The one feature YouTube should remove in 2021

YouTube app
(Image credit: Henry T. Casey/Tom's Guide)

In 2020 I found myself spending more time on YouTube than ever before (partially because I was home a lot, as everyone was). And as I paid attention to this pattern, I realized that YouTube is becoming a prime destination for entertainment, thanks to creators including Binging with Babish, Cultaholic, Rene Ritchie, Sam The Cooking Guy, UpUpDownDown and videogamedunkey. 

But every time I use the YouTube app on my iPhone, I'm reminded how the video platform has made one decision that needs to end. Yes, just like Twitter did with Fleets, YouTube added its own short-form vertical videos, knocking off Snapchat Stories.

Instagram, and only Instagram, succeeded in knocking off Snapchat's main feature, by a mix of quality user experience and vertical video just fitting well alongside the feed of posts. Of course, TikTok does it well, too, by remixing Stories to become a whole new thing. But YouTube didn't show any effort with its knockoff attempt. And that's the problem.

If your Stories feature looks low-quality and half baked (like Fleets and YouTube Stories do), everyone will see you're trying to fit a square peg into a desk that has no holes. Stories just pop up in one of your apps and you're left there wondering "who asked for this?" Supposedly it was investors in Twitter's case, but CEO Jack Dorsey denied that. 

YouTube doesn't need more video

But YouTube needs to excise this foolish decision because it's just yet another section of the app that's getting in the way of people watching the quality content that they come to YouTube for. And while Twitter getting stories arguably makes some sense, they have no place on YouTube, as it's already a video focused platform. It doesn't need more videos.

Anybody can put Stories in their app. But few really need it.

And I'd argue that YouTube's implementation is the most annoying, because in my app YouTube's Stories section, which is dubbed "Short videos" (like they didn't just steal it like everyone else did) is filled with junk from people I've never followed or heard of. And it's often stuff I have zero interest in (sorry, YouTube, your algorithm continues to be bad).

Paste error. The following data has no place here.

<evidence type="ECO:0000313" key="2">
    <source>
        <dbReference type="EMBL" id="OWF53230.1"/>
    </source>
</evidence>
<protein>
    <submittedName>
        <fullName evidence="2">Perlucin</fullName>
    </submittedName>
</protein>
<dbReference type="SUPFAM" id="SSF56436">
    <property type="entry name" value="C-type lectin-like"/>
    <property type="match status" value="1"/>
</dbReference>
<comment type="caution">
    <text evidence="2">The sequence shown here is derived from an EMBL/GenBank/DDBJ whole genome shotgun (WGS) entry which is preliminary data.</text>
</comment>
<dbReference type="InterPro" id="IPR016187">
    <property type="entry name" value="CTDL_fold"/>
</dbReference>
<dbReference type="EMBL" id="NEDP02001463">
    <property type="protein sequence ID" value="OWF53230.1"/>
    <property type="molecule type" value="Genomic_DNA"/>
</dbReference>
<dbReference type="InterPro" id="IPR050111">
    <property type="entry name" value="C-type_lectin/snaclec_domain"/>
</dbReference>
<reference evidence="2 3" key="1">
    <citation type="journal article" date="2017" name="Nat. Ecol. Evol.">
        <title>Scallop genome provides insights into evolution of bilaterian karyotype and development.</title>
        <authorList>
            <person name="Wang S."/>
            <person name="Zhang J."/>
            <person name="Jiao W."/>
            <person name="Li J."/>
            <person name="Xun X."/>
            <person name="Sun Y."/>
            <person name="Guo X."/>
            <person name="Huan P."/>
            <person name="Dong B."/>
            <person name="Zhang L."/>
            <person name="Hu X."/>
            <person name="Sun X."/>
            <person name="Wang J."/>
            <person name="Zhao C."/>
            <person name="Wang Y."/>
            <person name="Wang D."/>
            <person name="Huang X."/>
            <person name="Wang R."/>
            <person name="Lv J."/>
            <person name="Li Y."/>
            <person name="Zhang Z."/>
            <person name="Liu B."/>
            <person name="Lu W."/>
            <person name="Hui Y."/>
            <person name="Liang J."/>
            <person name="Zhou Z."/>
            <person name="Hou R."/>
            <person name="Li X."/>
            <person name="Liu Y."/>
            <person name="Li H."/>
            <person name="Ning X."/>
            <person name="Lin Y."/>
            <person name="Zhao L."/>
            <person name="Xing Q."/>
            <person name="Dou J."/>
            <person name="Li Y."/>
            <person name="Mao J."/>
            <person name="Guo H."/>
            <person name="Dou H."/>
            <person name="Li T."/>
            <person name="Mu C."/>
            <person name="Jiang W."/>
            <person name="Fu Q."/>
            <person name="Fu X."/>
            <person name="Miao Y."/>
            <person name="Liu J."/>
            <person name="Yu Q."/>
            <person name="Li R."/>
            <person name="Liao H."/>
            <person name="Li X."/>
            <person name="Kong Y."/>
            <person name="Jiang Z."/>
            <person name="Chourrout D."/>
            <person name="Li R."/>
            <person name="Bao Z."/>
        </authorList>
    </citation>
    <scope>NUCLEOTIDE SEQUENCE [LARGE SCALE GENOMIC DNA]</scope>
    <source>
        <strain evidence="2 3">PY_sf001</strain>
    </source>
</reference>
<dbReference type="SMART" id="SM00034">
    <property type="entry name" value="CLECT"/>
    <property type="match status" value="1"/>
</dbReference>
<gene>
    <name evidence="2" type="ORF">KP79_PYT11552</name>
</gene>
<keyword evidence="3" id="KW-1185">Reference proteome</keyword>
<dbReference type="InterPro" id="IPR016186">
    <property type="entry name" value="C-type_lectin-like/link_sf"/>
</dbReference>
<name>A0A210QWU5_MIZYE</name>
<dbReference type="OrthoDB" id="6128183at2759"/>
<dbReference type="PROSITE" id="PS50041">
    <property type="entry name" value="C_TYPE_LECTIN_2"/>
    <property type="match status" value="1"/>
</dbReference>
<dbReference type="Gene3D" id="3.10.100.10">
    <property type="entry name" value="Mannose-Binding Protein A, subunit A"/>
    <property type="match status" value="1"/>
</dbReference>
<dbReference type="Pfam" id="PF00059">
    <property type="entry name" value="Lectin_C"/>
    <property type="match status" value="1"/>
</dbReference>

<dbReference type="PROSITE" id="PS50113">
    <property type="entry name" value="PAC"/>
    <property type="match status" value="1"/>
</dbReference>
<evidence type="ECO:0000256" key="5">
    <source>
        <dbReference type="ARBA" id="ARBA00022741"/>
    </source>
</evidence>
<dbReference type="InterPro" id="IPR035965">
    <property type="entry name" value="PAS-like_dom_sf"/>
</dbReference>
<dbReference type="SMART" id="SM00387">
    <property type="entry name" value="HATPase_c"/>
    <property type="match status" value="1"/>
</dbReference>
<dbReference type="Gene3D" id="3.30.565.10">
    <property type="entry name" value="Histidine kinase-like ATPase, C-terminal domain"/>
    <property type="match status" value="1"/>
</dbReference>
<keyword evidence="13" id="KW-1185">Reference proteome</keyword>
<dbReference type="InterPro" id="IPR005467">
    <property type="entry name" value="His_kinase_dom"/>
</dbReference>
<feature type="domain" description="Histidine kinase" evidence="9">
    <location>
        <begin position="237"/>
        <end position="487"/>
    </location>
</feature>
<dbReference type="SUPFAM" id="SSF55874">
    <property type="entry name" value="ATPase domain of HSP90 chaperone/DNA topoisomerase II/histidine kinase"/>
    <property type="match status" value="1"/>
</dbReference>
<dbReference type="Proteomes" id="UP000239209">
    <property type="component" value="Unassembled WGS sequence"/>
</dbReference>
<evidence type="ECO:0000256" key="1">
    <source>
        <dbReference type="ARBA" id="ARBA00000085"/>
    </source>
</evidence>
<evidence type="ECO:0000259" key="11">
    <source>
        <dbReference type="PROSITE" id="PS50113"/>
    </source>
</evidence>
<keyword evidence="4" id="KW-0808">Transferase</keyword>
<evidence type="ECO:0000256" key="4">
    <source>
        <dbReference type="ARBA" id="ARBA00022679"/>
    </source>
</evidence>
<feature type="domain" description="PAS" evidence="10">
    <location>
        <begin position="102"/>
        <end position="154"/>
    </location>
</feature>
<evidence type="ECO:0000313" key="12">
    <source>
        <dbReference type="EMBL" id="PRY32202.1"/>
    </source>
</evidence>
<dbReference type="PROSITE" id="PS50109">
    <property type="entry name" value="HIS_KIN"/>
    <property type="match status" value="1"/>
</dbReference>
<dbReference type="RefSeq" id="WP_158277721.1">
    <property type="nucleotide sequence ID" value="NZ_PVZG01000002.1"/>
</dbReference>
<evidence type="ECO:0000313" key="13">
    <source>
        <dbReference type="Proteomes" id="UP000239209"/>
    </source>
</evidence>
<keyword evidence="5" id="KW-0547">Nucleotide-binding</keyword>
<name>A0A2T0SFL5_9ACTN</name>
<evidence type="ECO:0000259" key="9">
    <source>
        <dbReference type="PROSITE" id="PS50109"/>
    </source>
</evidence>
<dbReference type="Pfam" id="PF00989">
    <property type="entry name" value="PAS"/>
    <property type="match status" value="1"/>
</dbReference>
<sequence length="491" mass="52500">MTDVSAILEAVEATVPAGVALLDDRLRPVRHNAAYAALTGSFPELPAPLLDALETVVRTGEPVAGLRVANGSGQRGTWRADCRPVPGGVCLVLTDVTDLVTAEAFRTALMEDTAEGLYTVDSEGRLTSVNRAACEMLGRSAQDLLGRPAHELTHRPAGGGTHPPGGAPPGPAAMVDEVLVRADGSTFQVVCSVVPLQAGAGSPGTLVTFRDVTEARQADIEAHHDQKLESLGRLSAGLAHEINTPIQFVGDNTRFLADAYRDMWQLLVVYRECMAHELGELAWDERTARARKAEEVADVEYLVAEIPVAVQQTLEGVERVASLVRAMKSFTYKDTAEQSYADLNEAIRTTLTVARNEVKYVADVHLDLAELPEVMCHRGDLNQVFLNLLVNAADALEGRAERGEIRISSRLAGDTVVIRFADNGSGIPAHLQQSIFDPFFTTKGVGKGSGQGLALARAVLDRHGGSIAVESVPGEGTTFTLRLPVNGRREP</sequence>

YouTube Stories are low-quality

The junk they threw my way the last time I checked began with "Biggest GameStop screwup ever," the kind of faux-salacious content that the Snapchat Discover section was filled with. And I don't think the feature is that popular with content creators either, as none of the nearly-100 channels I subscribe to are creating content for it. 

Scrolling through that row — a row that could have provided me with the next video from someone I know and like, and kept me in the app — I get even worse tabloid trash. The worst, both in grammar and subject matter? "US ARMY SOLDIER Gets Wife is cheating and this happens. #shorts." 

Maybe this kind of spam content is what you love, but YouTube should have let me get away from this trashy nonsense by now. Back when they offered a "less like this" option, I would always vote to remove the section. Now? It's become baked into the YouTube app, prompting me to write this article. 

This section's existence will continue to push me away from the YouTube app, and keep me on the TV version, where I'm not plagued by this waste of space. I don't know if YouTube realizes how alienating this feature is, but I would love for it to disappear in 2021 — or at least to get an option to turn it off in the app myself.

History will likely repeat itself

And let this be a lesson to all the other apps out there: anybody can put Stories in their app. But few really need it — especially services that already have videos. Twitch, I'm looking at you. Your creators might want a place to promote their next stream with a short video that disappears after that stream is live, but important Twitch streamers will need to buy into it for fans to get content related to the stuff they go to Twitch for.

But launching vertical video with little actual reason? That's a Quibi move, and we all know how that turned out. 

Henry T. Casey
Managing Editor (Entertainment, Streaming)

Henry is a managing editor at Tom’s Guide covering streaming media, laptops and all things Apple, reviewing devices and services for the past seven years. Prior to joining Tom's Guide, he reviewed software and hardware for TechRadar Pro, and interviewed artists for Patek Philippe International Magazine. He's also covered the wild world of professional wrestling for Cageside Seats, interviewing athletes and other industry veterans.